With a name like pickleball you know some of the slang has to be good!
Don’t be confused again.
Here is a complete glossary of all of the pickleball terms and definitions, terminology, phrase, slang, argot, lingo, colloquialism, jargon and vernacular.
In easy to find alphabetical order:
Ace – a serve that isn’t returned to win a point.
Approach shot – hitting the ball as you move or run forward towards the net.
Around the post – hitting the ball outside the width of the pickleball net.
Backcourt – the area of the court close to the baseline.
Backhand – a swing of the paddle from the non-dominant side.
Backspin – hitting the ball in a downward arc that causes the ball to spin backwards. When these hits land they don’t travel as far as if they are hit with regular spin. Could catch your opponent off guard.
Backswing – bringing the paddle back when getting geared up for hitting the pickleball
Banger – a player who generally hits the ball hard repeatedly.
Baseline – the back line of the court which is 22 feet away from the net.
Bounce it – said when you want your partner to let the ball go — hopefully out of bounds.
Beer bracket – when you lose early in a tournament and can sit back and enjoy the tournament with a beer.
Carry – a hit off the paddle that doesn’t bounce off the paddle as it normally does, the ball rides up the paddle (is carried by it) as the player swings forward.
Centerline – the line in the center of the court perpendicular to the net. That’s an easy one to remember!
Champion shot – when the pickleball ball bounces twice in the non-volley zone
Chop – hitting the ball to put backspin on it. Accomplished with a chopping downward motion.
Crosscourt – if you are standing on the right side of the court facing the net, it is the side on your left on the other side of the net. If you’re on the left, it’s the right side of the court on the other side of the pickleball net.
Dead ball – when the point is over and the ball goes out of play
Dill ball – a standard shot that has bounced once on the opposing team’s side that is in play.
(A) Dinker – a player who generally hits softly.
Doubles – a pickleball game with 4 players.
Double bounce – when a ball bounces twice or more before being returned which means it’s a dead ball. The team that let the ball bounce twice loses the point.
Double hit – whenever one team hits it twice before returning it. The player who hits it twice loses the point.
Down the line – when a pickleball is hit very close to and parallel to one of the side lines.
Drive – a strong, straight shot that goes far into the court of the other team.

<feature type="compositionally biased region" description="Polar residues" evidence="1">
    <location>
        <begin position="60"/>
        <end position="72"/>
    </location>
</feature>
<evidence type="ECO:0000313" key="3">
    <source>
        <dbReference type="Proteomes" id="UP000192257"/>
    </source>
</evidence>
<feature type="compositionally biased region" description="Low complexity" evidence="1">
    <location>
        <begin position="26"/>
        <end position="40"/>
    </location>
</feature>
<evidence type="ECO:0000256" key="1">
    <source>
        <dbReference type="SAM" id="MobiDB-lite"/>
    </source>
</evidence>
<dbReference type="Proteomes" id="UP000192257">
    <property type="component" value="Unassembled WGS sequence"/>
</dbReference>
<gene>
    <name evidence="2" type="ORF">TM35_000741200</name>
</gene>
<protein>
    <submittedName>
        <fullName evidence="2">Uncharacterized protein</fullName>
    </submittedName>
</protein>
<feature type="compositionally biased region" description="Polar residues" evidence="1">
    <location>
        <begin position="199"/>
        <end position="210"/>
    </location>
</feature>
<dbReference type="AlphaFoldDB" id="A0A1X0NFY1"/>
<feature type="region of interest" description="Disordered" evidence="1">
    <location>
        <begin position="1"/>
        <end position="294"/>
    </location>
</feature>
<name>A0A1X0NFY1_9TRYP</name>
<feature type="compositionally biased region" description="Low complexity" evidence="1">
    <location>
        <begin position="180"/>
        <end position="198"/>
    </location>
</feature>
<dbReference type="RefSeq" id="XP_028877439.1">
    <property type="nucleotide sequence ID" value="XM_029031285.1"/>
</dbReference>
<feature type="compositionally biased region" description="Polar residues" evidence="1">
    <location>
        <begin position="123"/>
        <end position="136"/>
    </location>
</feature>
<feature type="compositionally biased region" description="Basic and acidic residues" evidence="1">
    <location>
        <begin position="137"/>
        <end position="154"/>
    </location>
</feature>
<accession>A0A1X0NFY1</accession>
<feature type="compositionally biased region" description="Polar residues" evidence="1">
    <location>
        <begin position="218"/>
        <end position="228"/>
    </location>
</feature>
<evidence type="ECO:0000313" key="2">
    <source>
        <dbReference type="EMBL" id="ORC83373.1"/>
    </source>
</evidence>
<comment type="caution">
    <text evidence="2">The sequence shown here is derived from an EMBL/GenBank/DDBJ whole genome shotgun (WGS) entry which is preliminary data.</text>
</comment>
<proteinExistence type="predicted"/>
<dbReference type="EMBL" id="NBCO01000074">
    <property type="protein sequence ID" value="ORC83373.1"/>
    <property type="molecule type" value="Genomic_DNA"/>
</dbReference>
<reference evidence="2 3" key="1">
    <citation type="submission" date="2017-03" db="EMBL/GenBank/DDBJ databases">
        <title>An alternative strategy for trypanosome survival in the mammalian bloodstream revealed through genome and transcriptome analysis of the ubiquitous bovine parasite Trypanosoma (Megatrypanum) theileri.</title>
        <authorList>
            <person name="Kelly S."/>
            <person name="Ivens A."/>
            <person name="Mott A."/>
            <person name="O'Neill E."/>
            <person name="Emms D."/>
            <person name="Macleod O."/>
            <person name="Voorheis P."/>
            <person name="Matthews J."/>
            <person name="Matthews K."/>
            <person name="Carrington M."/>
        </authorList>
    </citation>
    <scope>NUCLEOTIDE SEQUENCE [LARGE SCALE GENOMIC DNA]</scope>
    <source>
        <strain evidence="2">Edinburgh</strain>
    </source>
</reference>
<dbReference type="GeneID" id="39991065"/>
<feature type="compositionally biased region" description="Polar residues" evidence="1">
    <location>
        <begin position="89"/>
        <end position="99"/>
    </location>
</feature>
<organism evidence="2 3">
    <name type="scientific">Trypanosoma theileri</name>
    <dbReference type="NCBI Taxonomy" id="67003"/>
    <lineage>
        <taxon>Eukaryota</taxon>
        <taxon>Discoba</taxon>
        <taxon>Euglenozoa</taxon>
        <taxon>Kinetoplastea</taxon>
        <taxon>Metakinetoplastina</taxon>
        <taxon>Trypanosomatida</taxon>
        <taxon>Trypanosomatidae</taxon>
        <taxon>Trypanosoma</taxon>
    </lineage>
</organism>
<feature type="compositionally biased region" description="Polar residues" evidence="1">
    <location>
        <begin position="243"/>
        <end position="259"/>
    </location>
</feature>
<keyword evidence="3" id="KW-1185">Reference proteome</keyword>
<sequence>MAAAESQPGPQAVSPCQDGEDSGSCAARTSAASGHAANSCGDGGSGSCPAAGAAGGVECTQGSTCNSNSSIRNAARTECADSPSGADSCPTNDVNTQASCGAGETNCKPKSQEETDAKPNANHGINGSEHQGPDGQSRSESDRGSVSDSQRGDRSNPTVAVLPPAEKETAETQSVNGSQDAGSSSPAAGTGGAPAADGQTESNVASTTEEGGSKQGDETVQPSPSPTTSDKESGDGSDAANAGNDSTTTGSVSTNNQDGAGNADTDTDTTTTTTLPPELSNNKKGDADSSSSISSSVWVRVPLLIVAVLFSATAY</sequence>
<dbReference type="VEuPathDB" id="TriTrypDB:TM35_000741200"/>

Drop shot – soft shot that lands in front of the other team’s player(s) usually in the kitchen/non-volley zone. Aka a dink.
Drop spin – hitting the pickleball so it spins in such a way as to drop quickly once over the net
Erne – a shot hit close to the net while a player is standing outside of the court to the side. It’s a quick, fast shot.
Face – the front/back of the paddle
Falafel – a bad bounce off of a paddle that doesn’t go very far and dies
Fault – violation of a rule that ends a point.
Flapjack – a shot that has to bounce, during the 2 bounce rule.
Flat face – holding the face of the paddle parallel to the net
Foot fault – when serving you can’t step onto the court or baseline until after you have hit the ball with your paddle and served. Or this could be when a player is in the midst of a point and they step into the non-volley zone or the non-volley zone line.
Follow through – completing your swing after your paddle hits the pickleball
Forehand – hitting the ball on your dominant side
Game – played to 11, 15, or 21, but always winning by 2.
Grip – how you hold your paddle or could refer to the actual grip of your paddle itself. There are a bunch of styles of grips including grips you can add to your paddle after the fact in order to get it to the right size and feel for your hand and game. I detail the continental, western and eastern grips here. Your paddle grip could also be referring to the physical grip on the handle of your paddle. If you need to adjust your grip size: Best Paddle Grips and Overgrips
Groundstroke – when you hit the pickleball after it bounces
Half-volley – hitting the ball low to the ground, a split second after it bounces on the ground.
Head – the face and the paddle edge
(A) Hinder – anything that disrupts the play of a point
Indoor pickleball – pickleballs are either made to be played indoors or outdoors. Best Indoor Pickleballs.
Kitchen – another name for the non-volley zone. You’re not allowed to hit balls in the air while standing in this area.
Junior player – pickleball players that are between the ages of 7 and 19 (defined by the USAPA)
Let – when the serve strikes the top of the net but then lands in bounds on the other side of the net. The serve is then re-done.